I will say this…the schools are constantly begging for parent support, but after spending all this money on my daughter’s clothes I won’t have a dime extra to give them for classroom supplies and their other needs. Did they really think this through that well?

  6. Anonymous says:

    “Another reason for moving the Jam out to different strategic locations was psychological. Many parents, memories of traumatic principals or teachers or hallway monitors still traumatizing them, still aren’t comfortable entering school buildings. That’s where taking the sessions to different settings came in.”

    Really? Put your big boy pants on and get over it. Why would we cater to such nonsense? We split the sessions up into different settings on the off chance one of the grownups would have flashbacks of hall monitors? Unbelievable!

  7. AnotherParent says:

    I’m really confused by a couple of these posts. Polo shirts are $5 at Target through Saturday. 5 shirts, $5 each (no tax because it’s tax free weekend) $25. I spent $9.99 at Beall’s two weeks ago for khaki shorts. I bought 3. That’s $30. My son already had jean shorts (which ARE allowed under the new policy…not sure why I’ve read more than once that they aren’t allowed), which rounds out 5 outfits. $55 and he’s done. I’m not sure where you all are shopping, but if money is so tight, I wouldn’t be spending $350 on pants (where exactly are you buying pants for $350????) or $300 on specialized uniforms.

    The School Board is agreeing to make accomodations for your child..what more do you want from them? This is one of the most lenient uniform policies I have ever seen. My niece has worn true uniforms in her public school in Hillsborough County since she started Kindergarten 3 years ago. No jeans, no tennis shoes, khaki/navy pants/shorts/skirts and navy/white/black polo shirts. Never once have I heard my sister complain about buying her school clothes. I certainly don’t understand the uproar about uniforms…your children WILL outgrow their clothing and you will have to buy more, so what’s the aversion to khaki shorts/pants and polo shirts?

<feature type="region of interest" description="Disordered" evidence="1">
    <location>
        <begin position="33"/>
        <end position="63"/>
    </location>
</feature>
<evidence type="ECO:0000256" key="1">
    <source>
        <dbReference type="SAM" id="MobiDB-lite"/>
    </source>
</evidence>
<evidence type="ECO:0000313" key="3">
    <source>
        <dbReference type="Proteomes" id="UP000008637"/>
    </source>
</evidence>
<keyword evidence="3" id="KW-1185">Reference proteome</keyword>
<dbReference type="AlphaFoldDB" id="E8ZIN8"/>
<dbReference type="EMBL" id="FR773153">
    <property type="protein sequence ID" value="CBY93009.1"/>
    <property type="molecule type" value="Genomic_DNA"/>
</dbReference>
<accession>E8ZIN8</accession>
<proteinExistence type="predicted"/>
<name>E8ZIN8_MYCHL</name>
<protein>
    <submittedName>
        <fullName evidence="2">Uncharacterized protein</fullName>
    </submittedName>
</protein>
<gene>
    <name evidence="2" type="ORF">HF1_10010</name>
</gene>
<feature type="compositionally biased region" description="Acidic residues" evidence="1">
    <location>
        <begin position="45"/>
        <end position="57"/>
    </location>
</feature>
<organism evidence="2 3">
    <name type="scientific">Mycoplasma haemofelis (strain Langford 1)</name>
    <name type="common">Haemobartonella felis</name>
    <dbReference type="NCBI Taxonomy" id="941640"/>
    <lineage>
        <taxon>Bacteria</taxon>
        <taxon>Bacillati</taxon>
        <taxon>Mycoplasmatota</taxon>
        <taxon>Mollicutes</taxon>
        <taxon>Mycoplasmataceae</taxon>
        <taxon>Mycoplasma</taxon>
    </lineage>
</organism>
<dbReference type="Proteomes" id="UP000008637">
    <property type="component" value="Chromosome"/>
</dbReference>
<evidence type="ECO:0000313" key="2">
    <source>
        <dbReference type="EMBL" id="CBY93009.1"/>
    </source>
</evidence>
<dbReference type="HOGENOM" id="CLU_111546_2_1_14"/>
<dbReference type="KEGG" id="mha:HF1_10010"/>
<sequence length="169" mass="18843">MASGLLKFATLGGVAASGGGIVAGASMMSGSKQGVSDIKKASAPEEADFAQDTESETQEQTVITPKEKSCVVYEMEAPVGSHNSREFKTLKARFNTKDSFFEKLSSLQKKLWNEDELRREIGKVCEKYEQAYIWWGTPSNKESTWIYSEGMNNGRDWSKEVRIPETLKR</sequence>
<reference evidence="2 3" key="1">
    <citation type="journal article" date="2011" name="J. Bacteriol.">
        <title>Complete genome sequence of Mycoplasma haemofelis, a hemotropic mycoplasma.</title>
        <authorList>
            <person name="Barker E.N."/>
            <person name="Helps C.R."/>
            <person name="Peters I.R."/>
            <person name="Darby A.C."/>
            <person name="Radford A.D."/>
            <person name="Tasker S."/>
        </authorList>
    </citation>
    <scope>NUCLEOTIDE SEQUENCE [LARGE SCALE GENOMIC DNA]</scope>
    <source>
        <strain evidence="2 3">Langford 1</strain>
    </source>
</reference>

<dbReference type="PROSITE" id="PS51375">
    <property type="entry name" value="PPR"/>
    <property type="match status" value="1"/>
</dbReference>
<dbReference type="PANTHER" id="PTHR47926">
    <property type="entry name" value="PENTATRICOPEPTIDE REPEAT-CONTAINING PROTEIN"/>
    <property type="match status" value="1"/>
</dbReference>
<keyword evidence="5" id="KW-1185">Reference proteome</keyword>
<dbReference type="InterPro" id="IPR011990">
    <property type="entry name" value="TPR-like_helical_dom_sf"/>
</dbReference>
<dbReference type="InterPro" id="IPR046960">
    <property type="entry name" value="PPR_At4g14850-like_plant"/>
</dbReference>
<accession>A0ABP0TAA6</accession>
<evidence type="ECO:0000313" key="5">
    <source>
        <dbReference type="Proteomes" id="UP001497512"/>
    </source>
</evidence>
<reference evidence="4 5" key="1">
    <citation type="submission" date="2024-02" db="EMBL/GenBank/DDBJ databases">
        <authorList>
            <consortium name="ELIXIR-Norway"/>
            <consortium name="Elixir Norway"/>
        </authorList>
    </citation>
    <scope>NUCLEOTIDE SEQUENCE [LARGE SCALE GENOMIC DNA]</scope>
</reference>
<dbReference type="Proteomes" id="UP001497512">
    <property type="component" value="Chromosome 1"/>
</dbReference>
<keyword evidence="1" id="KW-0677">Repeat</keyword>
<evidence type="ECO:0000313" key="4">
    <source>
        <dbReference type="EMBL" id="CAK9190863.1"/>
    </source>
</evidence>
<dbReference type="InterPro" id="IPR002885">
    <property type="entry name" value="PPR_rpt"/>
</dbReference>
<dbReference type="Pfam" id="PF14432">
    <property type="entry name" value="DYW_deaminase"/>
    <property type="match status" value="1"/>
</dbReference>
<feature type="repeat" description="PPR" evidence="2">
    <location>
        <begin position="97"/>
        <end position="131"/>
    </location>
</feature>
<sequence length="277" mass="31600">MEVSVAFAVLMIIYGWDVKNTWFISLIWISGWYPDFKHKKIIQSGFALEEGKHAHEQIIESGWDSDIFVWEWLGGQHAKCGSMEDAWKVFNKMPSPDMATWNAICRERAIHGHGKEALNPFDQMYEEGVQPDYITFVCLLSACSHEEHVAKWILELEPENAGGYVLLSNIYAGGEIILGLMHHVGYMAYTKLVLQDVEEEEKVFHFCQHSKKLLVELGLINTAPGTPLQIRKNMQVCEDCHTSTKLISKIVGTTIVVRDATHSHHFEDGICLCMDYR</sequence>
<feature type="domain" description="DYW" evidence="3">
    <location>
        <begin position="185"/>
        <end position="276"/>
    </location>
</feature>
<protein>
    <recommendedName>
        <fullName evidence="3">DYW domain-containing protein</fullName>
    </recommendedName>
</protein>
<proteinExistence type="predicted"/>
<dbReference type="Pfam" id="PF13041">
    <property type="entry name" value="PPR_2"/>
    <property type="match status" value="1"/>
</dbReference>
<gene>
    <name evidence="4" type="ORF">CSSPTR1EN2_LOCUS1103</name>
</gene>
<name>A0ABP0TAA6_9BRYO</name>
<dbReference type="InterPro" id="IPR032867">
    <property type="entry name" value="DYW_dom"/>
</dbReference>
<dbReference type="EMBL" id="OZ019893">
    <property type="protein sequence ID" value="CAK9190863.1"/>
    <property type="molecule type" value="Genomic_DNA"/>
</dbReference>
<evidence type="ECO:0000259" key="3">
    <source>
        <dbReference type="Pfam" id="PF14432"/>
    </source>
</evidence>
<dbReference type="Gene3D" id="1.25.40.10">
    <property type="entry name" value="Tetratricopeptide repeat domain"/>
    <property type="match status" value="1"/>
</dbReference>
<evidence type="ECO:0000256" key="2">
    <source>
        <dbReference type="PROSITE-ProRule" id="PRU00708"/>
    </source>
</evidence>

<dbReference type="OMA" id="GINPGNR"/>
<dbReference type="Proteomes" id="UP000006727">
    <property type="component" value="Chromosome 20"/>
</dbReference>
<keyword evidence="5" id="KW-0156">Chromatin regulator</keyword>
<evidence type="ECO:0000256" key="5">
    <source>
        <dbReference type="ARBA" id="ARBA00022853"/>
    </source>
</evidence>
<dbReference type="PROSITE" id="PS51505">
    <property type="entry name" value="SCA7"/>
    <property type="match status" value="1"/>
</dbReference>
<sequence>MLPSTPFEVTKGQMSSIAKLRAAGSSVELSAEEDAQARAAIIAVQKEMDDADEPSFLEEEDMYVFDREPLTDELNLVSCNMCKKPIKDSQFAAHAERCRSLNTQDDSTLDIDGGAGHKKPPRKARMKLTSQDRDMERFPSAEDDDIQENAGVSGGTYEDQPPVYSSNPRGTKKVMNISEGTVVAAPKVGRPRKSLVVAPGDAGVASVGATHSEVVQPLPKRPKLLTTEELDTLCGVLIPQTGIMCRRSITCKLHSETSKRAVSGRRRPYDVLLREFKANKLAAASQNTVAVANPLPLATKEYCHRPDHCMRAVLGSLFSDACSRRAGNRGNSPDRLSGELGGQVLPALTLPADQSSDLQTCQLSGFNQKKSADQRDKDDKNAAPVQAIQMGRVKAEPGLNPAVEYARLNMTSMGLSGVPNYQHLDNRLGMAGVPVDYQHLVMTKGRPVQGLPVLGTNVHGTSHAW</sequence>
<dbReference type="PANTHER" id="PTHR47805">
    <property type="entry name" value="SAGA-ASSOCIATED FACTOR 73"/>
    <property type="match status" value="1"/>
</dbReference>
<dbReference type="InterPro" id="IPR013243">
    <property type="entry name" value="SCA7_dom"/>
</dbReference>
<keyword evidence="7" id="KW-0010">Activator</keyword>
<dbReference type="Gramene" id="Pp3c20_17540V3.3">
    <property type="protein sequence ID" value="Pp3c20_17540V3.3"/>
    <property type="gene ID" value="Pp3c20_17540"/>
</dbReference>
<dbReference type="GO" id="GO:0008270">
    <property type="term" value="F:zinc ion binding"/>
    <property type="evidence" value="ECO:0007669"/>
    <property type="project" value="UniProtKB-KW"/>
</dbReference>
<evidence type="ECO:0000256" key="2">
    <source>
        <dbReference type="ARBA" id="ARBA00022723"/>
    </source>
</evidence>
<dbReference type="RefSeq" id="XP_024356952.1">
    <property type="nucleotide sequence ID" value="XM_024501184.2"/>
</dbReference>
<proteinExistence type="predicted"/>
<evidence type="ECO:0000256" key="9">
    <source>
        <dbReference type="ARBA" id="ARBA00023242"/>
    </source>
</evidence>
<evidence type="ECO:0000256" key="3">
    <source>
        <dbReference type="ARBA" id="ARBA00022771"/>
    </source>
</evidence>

• Nancy N. says:

      “If money is so tight, I wouldn’t be spending….$300 on specialized uniforms.” – You don’t get it. The whole point of my previous comments is that because of my daughter’s medical and developmental issues I HAVE NO CHOICE but to spend that much if I want to put uniforms on her. Because that is what it costs to purchase uniform clothing that accommodates her needs. She did not own literally ONE SINGLE PIECE OF CLOTHING that conformed to the new uniform code. Not even a pair of jeans. I am having to buy her an entire new wardrobe from scratch, paying more per piece than I usually would for her typical pieces added gradually to her wardrobe over the course of a year – spreading the expense out of clothing for my daughter.

      “The school board is agreeing to make accommodations for your child…what more do you want from them?” What I want from the school board is recognition that this uniform policy has consequences that they didn’t fully consider, understanding that they have sacrificed the most vulnerable of their district’s children at the altar of an educational fad. There can be no good outcome of this uniform policy for my child, short of it going away. She is now trapped in clothing that is uncomfortable & impractical for her to wear due to her difficulties and that is more expensive for me to buy for her. Our only other option is to turn her into a social pariah by exempting her from the code (which the school district has made clear we would have to jump through hoops such as providing medical paperwork to do).

      I don’t have an aversion to khaki pants and polo shirts. What I have an aversion to is “one size fits all” rules when all kids aren’t the same, and the school district telling me that they know what is best for my child when they clearly DO NOT.

  8. joan says:

    Your child can be exampt from the uniforn policy. Everyone is different. Special needs, gifted, normal(what is that, nowadays).